Are you an aspiring transcriptionist looking to learn how to transcribe an interview or a professional looking to just hone your interview transcription skills?
Well, transcription is a responsible job with several aspects and requires rigorous attention to each one of them. Whether it's legal, medical, or research, different types of transcription have different processes and require certain skills specific to every kind. The same holds true for interview transcription.
In order to deliver accurate interview transcripts to your client, you will need to learn about them, their format, and the process of transcribing such content.
To make it easier for you, we have discussed all of them here.
An interview transcript is a written document of oral communication between an interviewee and one or more interviewers where the documentation of the interview is done either in real-time or from an audio or video file.
Interview transcription is not limited to the transcription of job interviews and may include research interviews, telephonic interviews, radio interviews, and group discussions.
Several factors may affect the process when you transcribe an interview. They are:
The reason for getting an interview transcript plays a crucial role in the level of accuracy and detail required in the transcript. For example, a verbatim transcript is unnecessary if it is for your personal use and you intend to use it only for reference notes. However, if you must share the transcript with others for them to review, a higher level of clarity and accuracy is needed.
Before you start transcribing, you must ensure that you are well-equipped and have the latest tools, such as:
Based on the level of detail in the transcripts, they can be classified into:
Whether you need additional features such as timestamps and identification of speakers must be decided before you start transcribing. Timestamps are particularly helpful when you want to refer to a specific part of the script and can directly access it. You can name speakers as 1, 2, 3, and so on, respectively.
According to the Indeed editorial team, here’s how you should go about preparing your interview transcript:
Hearing the entire audio recording provides you with the following important information:
Start with a rough draft that has all the main details of the audio. It does not need to be entirely accurate. For instance, the usage of shortcuts like auto-correcting abbreviations, placeholder texts, and timestamps both simplifies and hastens the transcription process.
Editing the rough draft is a crucial step as it provides clarity and conciseness to the transcript. It helps you to delete grammatical and syntax mistakes and also ensures that the structure and flow of the transcribed script are similar to the interview.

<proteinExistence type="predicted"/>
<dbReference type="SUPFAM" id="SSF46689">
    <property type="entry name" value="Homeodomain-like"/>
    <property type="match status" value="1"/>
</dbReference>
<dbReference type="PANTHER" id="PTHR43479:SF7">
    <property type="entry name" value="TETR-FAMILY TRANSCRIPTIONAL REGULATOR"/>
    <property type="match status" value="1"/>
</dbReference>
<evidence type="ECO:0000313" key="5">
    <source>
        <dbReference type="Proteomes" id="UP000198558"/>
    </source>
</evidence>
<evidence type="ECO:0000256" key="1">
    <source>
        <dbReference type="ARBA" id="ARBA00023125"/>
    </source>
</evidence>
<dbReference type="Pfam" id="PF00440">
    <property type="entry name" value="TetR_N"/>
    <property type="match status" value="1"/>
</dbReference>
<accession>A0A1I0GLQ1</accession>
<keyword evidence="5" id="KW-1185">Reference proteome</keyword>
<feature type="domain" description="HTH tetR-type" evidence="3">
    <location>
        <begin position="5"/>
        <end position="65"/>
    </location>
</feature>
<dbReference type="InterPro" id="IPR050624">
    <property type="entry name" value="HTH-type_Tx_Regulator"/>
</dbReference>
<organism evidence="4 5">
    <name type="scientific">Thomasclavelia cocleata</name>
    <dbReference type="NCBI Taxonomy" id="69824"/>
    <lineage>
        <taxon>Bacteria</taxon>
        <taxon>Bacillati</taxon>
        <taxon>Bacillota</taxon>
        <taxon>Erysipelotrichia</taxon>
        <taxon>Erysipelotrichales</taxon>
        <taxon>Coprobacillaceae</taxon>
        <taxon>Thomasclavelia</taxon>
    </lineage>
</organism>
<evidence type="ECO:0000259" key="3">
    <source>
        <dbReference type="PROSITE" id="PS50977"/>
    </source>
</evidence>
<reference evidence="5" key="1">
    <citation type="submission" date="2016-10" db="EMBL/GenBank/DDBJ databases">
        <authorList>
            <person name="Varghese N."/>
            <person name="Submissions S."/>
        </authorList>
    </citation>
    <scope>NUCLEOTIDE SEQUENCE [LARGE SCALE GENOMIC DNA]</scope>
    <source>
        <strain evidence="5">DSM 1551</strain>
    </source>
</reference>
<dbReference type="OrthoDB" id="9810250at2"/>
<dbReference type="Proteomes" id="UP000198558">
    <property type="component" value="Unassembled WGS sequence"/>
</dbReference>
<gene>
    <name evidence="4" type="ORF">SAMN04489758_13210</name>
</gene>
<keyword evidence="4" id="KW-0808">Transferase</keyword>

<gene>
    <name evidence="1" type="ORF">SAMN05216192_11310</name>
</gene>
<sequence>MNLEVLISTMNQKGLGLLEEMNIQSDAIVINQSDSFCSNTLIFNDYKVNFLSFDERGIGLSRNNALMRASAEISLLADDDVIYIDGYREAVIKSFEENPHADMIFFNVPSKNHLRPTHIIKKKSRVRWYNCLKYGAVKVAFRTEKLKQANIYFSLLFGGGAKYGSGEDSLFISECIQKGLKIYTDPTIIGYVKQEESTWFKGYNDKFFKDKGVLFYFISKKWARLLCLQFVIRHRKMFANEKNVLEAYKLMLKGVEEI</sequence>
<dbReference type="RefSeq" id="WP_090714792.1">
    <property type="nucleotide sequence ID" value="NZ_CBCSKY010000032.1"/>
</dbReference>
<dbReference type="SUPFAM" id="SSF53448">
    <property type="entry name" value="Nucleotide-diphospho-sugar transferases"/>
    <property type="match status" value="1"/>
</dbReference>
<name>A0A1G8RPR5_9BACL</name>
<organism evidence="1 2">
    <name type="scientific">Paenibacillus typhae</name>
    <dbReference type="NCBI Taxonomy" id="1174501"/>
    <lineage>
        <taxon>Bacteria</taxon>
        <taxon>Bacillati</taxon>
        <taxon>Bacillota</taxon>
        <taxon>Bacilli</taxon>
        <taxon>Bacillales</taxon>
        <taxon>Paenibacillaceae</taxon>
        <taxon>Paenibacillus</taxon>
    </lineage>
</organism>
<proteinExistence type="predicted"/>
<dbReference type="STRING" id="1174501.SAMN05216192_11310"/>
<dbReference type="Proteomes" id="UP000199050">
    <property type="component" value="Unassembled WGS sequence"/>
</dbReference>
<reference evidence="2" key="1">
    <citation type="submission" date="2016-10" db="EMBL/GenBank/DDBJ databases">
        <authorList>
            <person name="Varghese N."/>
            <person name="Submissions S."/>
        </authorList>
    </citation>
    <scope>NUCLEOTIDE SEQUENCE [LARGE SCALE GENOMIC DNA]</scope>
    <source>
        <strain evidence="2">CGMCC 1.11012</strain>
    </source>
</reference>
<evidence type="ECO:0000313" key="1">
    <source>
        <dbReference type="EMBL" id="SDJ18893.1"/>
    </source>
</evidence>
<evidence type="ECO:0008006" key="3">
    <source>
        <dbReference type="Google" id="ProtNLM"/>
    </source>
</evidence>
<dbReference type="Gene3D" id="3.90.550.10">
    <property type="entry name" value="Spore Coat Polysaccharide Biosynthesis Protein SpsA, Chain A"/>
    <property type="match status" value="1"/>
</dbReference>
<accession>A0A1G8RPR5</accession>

Formatting your edited document is the final step of transcription, as adhering to the interview transcript format is important. It includes adjustment of the font size and addition of titles, headers, paragraphs, and page numbers.
However, this process might be exhausting for lengthy audios. As a transcriptionist, you will get paid by the hour of audio length and usually, you will know upfront how many speakers there are. So it's best to scan long interviews and divide them into sections rather than creating rough drafts and final versions. This way, you can save time.
Interviewer: Why have you selected transcription as your career choice?
Interviewee 1: Besides offering a broad scope for professional growth, the career of a transcriptionist requires certain skills that I have, such as strong listening skills, fast and accurate typing skills, sound language and proofreading skills, and attention to detail.
Interviewer: How fast can you complete transcribing an hour-long interview?
Interviewee 2: To start with, it may take 4-5 hours, but with experience and practice, I’m sure I will be able to do a faster job with higher accuracy.
What you have read here is just an overview - a drop out of the ocean. To master your interview transcription skills, you need to have an in-depth understanding of every factor and step mentioned here. You can start by browsing through various articles and free resources on our website.
However, if you are looking to learn transcription skills from scratch, then enroll in the TCI course that is 100% online and self-paced and equips you to earn your potential in just 3 weeks. Contact our team to learn more about our course and services.
Q1. How long does it take to transcribe an interview?
A1. Your typing speed determines the time it will take to transcribe an interview. An expert transcriber typically takes one hour to accurately transcribe a fifteen-minute-long piece of recorded audio.
Q2. How much does it cost to transcribe interviews?
A2. The cost of transcribing an interview depends on the length of the recording and the turnaround time. The general industry rate for interview transcripts varies from $1.30 per minute to $3.50 per minute depending upon the turnaround time requested.
Q3. How to transcribe interviews for research?
A3. You must focus on the accuracy of facts while transcribing interviews for research.
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